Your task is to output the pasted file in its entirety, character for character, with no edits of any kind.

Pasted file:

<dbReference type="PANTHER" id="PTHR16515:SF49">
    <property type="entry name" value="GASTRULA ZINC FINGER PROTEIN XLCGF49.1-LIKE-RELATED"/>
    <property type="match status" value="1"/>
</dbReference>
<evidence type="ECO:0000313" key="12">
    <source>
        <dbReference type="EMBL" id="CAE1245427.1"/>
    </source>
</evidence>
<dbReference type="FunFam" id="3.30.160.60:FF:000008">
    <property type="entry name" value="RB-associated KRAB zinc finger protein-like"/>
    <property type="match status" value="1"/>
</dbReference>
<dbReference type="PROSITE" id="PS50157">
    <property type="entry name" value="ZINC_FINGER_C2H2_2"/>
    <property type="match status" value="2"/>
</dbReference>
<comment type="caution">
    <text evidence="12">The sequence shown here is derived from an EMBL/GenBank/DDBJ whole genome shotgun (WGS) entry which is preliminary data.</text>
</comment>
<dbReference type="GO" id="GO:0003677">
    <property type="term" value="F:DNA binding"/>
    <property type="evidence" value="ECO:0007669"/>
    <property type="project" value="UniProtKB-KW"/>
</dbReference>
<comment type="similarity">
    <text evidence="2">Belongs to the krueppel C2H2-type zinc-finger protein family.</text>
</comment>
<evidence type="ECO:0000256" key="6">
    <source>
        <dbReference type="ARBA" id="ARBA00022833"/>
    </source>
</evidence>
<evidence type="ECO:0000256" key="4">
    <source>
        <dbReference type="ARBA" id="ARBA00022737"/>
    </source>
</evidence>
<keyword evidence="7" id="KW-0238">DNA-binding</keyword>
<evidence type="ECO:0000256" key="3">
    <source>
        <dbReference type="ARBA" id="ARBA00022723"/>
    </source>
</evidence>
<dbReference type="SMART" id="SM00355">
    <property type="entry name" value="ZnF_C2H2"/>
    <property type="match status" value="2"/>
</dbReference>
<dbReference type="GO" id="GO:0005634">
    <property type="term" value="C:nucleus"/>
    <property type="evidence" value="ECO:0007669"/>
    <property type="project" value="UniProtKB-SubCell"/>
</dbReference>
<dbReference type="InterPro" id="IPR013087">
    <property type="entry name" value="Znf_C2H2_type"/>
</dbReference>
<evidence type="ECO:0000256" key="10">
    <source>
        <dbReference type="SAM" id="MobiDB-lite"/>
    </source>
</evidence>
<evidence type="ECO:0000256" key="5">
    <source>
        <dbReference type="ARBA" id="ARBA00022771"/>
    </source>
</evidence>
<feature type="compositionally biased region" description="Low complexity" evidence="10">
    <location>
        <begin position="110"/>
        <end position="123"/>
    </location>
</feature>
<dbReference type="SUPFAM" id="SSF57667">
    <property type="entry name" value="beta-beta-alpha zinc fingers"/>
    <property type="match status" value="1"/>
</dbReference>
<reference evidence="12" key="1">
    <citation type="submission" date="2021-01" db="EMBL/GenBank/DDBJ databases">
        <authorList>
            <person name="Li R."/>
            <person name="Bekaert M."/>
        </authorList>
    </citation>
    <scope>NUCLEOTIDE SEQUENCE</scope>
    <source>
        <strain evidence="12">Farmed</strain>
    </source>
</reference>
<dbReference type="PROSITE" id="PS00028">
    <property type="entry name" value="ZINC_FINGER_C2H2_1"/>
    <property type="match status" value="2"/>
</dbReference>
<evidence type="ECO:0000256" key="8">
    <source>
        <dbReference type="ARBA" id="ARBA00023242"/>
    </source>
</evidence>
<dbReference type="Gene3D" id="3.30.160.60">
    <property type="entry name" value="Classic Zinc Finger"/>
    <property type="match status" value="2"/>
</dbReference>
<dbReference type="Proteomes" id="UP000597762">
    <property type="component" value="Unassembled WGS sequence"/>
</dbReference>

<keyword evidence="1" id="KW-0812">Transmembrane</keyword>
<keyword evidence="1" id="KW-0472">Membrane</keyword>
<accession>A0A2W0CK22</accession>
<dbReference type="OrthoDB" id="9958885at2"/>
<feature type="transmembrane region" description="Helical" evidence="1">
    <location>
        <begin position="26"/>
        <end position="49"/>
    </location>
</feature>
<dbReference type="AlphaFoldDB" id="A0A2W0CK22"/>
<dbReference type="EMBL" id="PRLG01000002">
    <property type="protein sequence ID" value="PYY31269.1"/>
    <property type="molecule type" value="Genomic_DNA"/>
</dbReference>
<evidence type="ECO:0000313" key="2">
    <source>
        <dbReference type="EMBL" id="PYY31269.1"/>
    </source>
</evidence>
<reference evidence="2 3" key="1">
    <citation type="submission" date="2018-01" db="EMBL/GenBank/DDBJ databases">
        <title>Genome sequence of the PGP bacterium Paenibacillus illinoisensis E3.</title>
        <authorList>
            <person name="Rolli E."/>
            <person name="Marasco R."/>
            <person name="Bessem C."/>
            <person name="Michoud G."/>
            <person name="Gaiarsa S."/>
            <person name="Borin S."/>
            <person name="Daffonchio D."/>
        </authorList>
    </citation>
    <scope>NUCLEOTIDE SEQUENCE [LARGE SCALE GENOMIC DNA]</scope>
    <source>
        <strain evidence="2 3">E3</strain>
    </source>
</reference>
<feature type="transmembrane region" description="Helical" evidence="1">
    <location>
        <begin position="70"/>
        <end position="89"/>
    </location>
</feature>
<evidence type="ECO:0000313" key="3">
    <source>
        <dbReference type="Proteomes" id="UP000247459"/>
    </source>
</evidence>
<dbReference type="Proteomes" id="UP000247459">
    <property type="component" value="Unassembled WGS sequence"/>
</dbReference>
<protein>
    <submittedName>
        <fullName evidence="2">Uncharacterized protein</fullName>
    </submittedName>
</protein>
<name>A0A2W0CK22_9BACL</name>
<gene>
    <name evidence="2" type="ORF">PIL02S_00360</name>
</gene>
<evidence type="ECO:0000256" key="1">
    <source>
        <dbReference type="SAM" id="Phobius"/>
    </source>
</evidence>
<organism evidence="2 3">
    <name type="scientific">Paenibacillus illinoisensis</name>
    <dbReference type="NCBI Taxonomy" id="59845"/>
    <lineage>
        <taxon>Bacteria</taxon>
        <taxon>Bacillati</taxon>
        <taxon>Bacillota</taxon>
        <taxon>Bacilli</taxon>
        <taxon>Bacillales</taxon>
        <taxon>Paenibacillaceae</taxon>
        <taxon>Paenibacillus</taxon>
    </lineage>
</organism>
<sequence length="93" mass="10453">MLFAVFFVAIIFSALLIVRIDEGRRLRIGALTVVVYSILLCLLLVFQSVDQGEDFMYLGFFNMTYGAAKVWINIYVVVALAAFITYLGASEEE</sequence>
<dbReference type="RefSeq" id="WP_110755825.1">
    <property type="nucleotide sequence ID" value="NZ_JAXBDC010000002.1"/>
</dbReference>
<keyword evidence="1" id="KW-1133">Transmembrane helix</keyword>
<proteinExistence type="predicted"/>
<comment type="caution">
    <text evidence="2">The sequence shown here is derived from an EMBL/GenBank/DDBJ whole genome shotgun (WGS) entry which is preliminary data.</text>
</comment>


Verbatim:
<dbReference type="PANTHER" id="PTHR16515:SF49">
    <property type="entry name" value="GASTRULA ZINC FINGER PROTEIN XLCGF49.1-LIKE-RELATED"/>
    <property type="match status" value="1"/>
</dbReference>
<evidence type="ECO:0000313" key="12">
    <source>
        <dbReference type="EMBL" id="CAE1245427.1"/>
    </source>
</evidence>
<dbReference type="FunFam" id="3.30.160.60:FF:000008">
    <property type="entry name" value="RB-associated KRAB zinc finger protein-like"/>
    <property type="match status" value="1"/>
</dbReference>
<dbReference type="PROSITE" id="PS50157">
    <property type="entry name" value="ZINC_FINGER_C2H2_2"/>
    <property type="match status" value="2"/>
</dbReference>
<comment type="caution">
    <text evidence="12">The sequence shown here is derived from an EMBL/GenBank/DDBJ whole genome shotgun (WGS) entry which is preliminary data.</text>
</comment>
<dbReference type="GO" id="GO:0003677">
    <property type="term" value="F:DNA binding"/>
    <property type="evidence" value="ECO:0007669"/>
    <property type="project" value="UniProtKB-KW"/>
</dbReference>
<comment type="similarity">
    <text evidence="2">Belongs to the krueppel C2H2-type zinc-finger protein family.</text>
</comment>
<evidence type="ECO:0000256" key="6">
    <source>
        <dbReference type="ARBA" id="ARBA00022833"/>
    </source>
</evidence>
<evidence type="ECO:0000256" key="4">
    <source>
        <dbReference type="ARBA" id="ARBA00022737"/>
    </source>
</evidence>
<keyword evidence="7" id="KW-0238">DNA-binding</keyword>
<evidence type="ECO:0000256" key="3">
    <source>
        <dbReference type="ARBA" id="ARBA00022723"/>
    </source>
</evidence>
<dbReference type="SMART" id="SM00355">
    <property type="entry name" value="ZnF_C2H2"/>
    <property type="match status" value="2"/>
</dbReference>
<dbReference type="GO" id="GO:0005634">
    <property type="term" value="C:nucleus"/>
    <property type="evidence" value="ECO:0007669"/>
    <property type="project" value="UniProtKB-SubCell"/>
</dbReference>
<dbReference type="InterPro" id="IPR013087">
    <property type="entry name" value="Znf_C2H2_type"/>
</dbReference>
<evidence type="ECO:0000256" key="10">
    <source>
        <dbReference type="SAM" id="MobiDB-lite"/>
    </source>
</evidence>
<evidence type="ECO:0000256" key="5">
    <source>
        <dbReference type="ARBA" id="ARBA00022771"/>
    </source>
</evidence>
<feature type="compositionally biased region" description="Low complexity" evidence="10">
    <location>
        <begin position="110"/>
        <end position="123"/>
    </location>
</feature>
<dbReference type="SUPFAM" id="SSF57667">
    <property type="entry name" value="beta-beta-alpha zinc fingers"/>
    <property type="match status" value="1"/>
</dbReference>
<reference evidence="12" key="1">
    <citation type="submission" date="2021-01" db="EMBL/GenBank/DDBJ databases">
        <authorList>
            <person name="Li R."/>
            <person name="Bekaert M."/>
        </authorList>
    </citation>
    <scope>NUCLEOTIDE SEQUENCE</scope>
    <source>
        <strain evidence="12">Farmed</strain>
    </source>
</reference>
<dbReference type="PROSITE" id="PS00028">
    <property type="entry name" value="ZINC_FINGER_C2H2_1"/>
    <property type="match status" value="2"/>
</dbReference>
<evidence type="ECO:0000256" key="8">
    <source>
        <dbReference type="ARBA" id="ARBA00023242"/>
    </source>
</evidence>
<dbReference type="Gene3D" id="3.30.160.60">
    <property type="entry name" value="Classic Zinc Finger"/>
    <property type="match status" value="2"/>
</dbReference>
<dbReference type="Proteomes" id="UP000597762">
    <property type="component" value="Unassembled WGS sequence"/>
</dbReference>

<keyword evidence="1" id="KW-0812">Transmembrane</keyword>
<keyword evidence="1" id="KW-0472">Membrane</keyword>
<accession>A0A2W0CK22</accession>
<dbReference type="OrthoDB" id="9958885at2"/>
<feature type="transmembrane region" description="Helical" evidence="1">
    <location>
        <begin position="26"/>
        <end position="49"/>
    </location>
</feature>
<dbReference type="AlphaFoldDB" id="A0A2W0CK22"/>
<dbReference type="EMBL" id="PRLG01000002">
    <property type="protein sequence ID" value="PYY31269.1"/>
    <property type="molecule type" value="Genomic_DNA"/>
</dbReference>
<evidence type="ECO:0000313" key="2">
    <source>
        <dbReference type="EMBL" id="PYY31269.1"/>
    </source>
</evidence>
<reference evidence="2 3" key="1">
    <citation type="submission" date="2018-01" db="EMBL/GenBank/DDBJ databases">
        <title>Genome sequence of the PGP bacterium Paenibacillus illinoisensis E3.</title>
        <authorList>
            <person name="Rolli E."/>
            <person name="Marasco R."/>
            <person name="Bessem C."/>
            <person name="Michoud G."/>
            <person name="Gaiarsa S."/>
            <person name="Borin S."/>
            <person name="Daffonchio D."/>
        </authorList>
    </citation>
    <scope>NUCLEOTIDE SEQUENCE [LARGE SCALE GENOMIC DNA]</scope>
    <source>
        <strain evidence="2 3">E3</strain>
    </source>
</reference>
<feature type="transmembrane region" description="Helical" evidence="1">
    <location>
        <begin position="70"/>
        <end position="89"/>
    </location>
</feature>
<evidence type="ECO:0000313" key="3">
    <source>
        <dbReference type="Proteomes" id="UP000247459"/>
    </source>
</evidence>
<dbReference type="Proteomes" id="UP000247459">
    <property type="component" value="Unassembled WGS sequence"/>
</dbReference>
<protein>
    <submittedName>
        <fullName evidence="2">Uncharacterized protein</fullName>
    </submittedName>
</protein>
<name>A0A2W0CK22_9BACL</name>
<gene>
    <name evidence="2" type="ORF">PIL02S_00360</name>
</gene>
<evidence type="ECO:0000256" key="1">
    <source>
        <dbReference type="SAM" id="Phobius"/>
    </source>
</evidence>
<organism evidence="2 3">
    <name type="scientific">Paenibacillus illinoisensis</name>
    <dbReference type="NCBI Taxonomy" id="59845"/>
    <lineage>
        <taxon>Bacteria</taxon>
        <taxon>Bacillati</taxon>
        <taxon>Bacillota</taxon>
        <taxon>Bacilli</taxon>
        <taxon>Bacillales</taxon>
        <taxon>Paenibacillaceae</taxon>
        <taxon>Paenibacillus</taxon>
    </lineage>
</organism>
<sequence length="93" mass="10453">MLFAVFFVAIIFSALLIVRIDEGRRLRIGALTVVVYSILLCLLLVFQSVDQGEDFMYLGFFNMTYGAAKVWINIYVVVALAAFITYLGASEEE</sequence>
<dbReference type="RefSeq" id="WP_110755825.1">
    <property type="nucleotide sequence ID" value="NZ_JAXBDC010000002.1"/>
</dbReference>
<keyword evidence="1" id="KW-1133">Transmembrane helix</keyword>
<proteinExistence type="predicted"/>
<comment type="caution">
    <text evidence="2">The sequence shown here is derived from an EMBL/GenBank/DDBJ whole genome shotgun (WGS) entry which is preliminary data.</text>
</comment>